The Republicans have made gains in the midterm elections. Britain is being run by public schoolboys. Fighting is still going on in Afghanistan, bombs are still going off in Iraq, and we're still running out of oil.
Fortunately, Pulp have decided to reform, which immediately cancels out the negative effects of all the above.
For those who weren't around during the Britpop years, Pulp were Officially The 3rd Best Britpop Band, after Blur and Oasis, although I always thought it was a little unfair to rank the three of them, as they were all so different. I prefer their 1995 album Different Class myself, but my mate Kenny reckons that His'n'Hers was a superior album, and this formed part of his hypothesis that 1994 was the greatest year for music ever, which I found fairly compelling.
But Jarvis Cocker, the lead singer, was an inspiration to millions of geeks everywhere. He was skinny, awkward, wore thick-rimmed NHS specs, and threw shapes like you wouldn't believe.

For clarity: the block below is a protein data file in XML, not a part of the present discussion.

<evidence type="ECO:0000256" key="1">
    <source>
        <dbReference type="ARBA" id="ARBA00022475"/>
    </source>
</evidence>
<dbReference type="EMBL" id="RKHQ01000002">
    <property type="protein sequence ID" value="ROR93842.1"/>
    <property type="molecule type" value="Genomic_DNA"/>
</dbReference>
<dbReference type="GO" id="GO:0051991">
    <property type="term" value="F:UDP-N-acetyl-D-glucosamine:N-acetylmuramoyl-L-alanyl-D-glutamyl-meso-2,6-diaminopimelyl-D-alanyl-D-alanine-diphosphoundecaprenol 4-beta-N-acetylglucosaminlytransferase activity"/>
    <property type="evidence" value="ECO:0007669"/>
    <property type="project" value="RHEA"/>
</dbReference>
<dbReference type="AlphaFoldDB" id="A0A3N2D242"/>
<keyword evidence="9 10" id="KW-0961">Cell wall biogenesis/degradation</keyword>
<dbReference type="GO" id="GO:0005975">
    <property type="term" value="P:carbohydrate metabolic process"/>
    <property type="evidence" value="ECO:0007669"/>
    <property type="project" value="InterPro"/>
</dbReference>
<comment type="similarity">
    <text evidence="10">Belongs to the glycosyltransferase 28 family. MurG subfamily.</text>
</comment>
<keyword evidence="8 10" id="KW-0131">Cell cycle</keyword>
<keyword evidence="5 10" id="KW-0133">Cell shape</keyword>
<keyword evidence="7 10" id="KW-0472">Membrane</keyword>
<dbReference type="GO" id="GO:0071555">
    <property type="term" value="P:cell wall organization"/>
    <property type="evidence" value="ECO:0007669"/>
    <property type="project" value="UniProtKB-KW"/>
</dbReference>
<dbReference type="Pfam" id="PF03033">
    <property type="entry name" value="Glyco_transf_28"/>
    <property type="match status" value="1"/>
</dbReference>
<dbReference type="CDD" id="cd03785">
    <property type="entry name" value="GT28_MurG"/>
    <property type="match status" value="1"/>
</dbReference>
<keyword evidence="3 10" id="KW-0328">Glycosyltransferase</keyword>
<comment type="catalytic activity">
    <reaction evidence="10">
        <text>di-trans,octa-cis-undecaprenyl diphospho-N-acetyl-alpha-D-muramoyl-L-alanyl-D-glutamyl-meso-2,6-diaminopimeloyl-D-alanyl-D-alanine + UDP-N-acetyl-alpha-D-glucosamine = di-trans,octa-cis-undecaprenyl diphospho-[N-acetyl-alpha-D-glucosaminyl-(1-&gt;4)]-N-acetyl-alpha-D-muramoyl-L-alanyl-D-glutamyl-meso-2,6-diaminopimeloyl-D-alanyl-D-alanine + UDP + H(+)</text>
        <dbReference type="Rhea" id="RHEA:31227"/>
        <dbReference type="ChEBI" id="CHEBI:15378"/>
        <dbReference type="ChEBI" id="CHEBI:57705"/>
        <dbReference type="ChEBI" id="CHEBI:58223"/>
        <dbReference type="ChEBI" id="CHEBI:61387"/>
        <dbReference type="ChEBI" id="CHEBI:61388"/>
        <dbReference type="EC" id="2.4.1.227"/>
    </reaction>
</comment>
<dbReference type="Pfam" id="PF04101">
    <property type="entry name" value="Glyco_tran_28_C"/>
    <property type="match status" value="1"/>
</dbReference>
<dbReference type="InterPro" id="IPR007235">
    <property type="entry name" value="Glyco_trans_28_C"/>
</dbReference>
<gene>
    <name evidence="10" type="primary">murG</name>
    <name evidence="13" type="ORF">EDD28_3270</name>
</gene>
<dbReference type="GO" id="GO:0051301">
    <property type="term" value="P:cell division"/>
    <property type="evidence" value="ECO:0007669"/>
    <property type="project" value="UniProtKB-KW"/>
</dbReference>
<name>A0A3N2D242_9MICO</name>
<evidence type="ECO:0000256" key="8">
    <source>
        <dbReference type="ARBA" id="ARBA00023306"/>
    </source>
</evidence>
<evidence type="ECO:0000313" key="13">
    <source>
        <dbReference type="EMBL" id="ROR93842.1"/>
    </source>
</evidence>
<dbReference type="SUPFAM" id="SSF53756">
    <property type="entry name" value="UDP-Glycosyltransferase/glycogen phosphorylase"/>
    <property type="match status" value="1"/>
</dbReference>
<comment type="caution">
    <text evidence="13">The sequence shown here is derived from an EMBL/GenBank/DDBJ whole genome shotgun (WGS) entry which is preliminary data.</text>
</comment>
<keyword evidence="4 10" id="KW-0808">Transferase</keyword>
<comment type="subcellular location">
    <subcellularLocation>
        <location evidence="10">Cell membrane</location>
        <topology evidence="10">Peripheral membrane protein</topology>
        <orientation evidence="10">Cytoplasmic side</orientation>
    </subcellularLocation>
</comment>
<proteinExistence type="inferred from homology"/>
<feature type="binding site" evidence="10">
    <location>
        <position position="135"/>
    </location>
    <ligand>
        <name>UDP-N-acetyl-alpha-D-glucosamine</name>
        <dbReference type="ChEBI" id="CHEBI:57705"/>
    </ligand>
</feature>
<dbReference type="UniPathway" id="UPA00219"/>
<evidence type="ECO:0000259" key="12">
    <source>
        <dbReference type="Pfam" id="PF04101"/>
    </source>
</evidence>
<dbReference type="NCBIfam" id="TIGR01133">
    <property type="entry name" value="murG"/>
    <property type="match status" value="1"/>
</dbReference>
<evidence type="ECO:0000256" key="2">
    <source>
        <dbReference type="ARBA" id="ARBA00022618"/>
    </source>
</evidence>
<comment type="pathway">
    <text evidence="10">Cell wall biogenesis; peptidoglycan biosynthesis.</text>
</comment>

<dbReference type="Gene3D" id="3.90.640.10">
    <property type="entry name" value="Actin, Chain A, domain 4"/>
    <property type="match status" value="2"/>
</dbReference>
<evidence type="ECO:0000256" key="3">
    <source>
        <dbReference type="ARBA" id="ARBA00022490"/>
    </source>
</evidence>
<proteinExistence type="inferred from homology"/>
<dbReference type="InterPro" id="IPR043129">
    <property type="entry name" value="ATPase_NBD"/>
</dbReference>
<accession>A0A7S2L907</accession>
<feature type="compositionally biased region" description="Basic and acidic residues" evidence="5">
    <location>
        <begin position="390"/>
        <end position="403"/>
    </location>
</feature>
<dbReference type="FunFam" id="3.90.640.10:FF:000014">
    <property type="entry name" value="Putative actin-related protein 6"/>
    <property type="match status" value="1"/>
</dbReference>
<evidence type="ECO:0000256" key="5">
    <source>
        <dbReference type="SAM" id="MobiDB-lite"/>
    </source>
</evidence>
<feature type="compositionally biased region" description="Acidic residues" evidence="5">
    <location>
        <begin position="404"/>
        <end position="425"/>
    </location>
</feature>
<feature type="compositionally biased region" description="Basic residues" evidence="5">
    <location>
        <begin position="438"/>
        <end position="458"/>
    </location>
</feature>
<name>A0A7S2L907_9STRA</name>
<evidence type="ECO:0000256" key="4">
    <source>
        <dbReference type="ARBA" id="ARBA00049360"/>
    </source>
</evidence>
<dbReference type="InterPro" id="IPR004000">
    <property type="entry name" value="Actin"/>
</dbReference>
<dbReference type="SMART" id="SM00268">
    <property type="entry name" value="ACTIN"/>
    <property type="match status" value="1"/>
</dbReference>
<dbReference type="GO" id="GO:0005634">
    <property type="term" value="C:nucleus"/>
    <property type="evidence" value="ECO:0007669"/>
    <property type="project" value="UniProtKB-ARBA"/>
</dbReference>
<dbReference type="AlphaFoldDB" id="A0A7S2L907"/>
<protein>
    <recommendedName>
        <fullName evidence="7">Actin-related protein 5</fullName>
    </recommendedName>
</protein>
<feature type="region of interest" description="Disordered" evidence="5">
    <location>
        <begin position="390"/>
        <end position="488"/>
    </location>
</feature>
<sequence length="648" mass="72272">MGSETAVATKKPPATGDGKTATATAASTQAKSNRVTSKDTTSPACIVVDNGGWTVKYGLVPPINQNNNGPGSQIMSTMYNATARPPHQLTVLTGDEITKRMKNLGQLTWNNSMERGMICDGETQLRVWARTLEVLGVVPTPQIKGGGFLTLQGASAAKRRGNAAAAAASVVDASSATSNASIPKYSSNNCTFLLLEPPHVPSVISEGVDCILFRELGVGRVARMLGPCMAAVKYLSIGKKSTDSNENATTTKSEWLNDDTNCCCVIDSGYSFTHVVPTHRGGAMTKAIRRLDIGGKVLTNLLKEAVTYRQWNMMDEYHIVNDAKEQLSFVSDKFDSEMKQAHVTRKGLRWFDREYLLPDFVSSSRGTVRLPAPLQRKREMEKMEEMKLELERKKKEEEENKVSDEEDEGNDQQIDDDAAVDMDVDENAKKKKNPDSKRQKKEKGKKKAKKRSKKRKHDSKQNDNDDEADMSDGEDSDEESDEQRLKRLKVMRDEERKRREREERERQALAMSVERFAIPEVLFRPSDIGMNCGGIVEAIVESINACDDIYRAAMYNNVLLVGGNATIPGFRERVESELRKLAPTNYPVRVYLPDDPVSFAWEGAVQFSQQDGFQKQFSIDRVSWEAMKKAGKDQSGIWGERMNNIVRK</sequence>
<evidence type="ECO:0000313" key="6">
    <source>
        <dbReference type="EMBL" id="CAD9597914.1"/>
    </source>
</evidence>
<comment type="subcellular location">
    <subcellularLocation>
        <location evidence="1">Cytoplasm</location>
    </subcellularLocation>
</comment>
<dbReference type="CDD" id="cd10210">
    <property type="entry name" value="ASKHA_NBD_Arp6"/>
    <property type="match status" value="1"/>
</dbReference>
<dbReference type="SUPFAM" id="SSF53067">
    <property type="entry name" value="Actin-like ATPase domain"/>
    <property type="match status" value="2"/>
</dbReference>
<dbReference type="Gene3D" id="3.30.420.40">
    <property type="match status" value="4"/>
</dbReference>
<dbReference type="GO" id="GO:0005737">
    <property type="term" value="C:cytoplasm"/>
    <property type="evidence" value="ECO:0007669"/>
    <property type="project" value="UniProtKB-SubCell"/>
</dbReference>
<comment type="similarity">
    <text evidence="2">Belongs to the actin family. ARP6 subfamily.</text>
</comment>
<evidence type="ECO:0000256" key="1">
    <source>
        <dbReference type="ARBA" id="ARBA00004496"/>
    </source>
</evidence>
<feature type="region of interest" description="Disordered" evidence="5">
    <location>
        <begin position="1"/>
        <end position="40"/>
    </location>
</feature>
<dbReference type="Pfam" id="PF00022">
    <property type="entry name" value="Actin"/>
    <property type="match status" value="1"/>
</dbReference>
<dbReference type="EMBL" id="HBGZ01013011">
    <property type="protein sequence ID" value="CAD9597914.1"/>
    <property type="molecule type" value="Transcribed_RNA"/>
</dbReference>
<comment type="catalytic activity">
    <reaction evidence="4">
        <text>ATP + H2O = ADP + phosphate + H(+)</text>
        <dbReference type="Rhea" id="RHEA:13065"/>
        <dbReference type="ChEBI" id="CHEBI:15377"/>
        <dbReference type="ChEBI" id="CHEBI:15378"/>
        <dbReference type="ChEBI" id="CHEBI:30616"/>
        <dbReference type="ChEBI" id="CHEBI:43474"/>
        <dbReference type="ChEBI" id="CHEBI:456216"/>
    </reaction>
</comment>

(Coincidentally, or maybe not, he was also a dead ringer for my A-level Sociology teacher. Phil, I still remember that the Badger is the only mammal with a bone in its penis. Your lessons were clearly worth the effort.)
Jarvis' greatest moment was the 1996 Brit Awards, when he heroically provided expert physical commentary on Michael Jackson's narcissistic performance of the execrable Earth Song. Check 0:22 and 0:34 for his erudite opinion on the King Of Pop.
That should be enough to send anyone who doesn't already know scurrying to iTunes or somewhere and start downloading Pulp's back catalogue. Jarvis Cocker, genius and Michael Jackson-botherer, I salute you.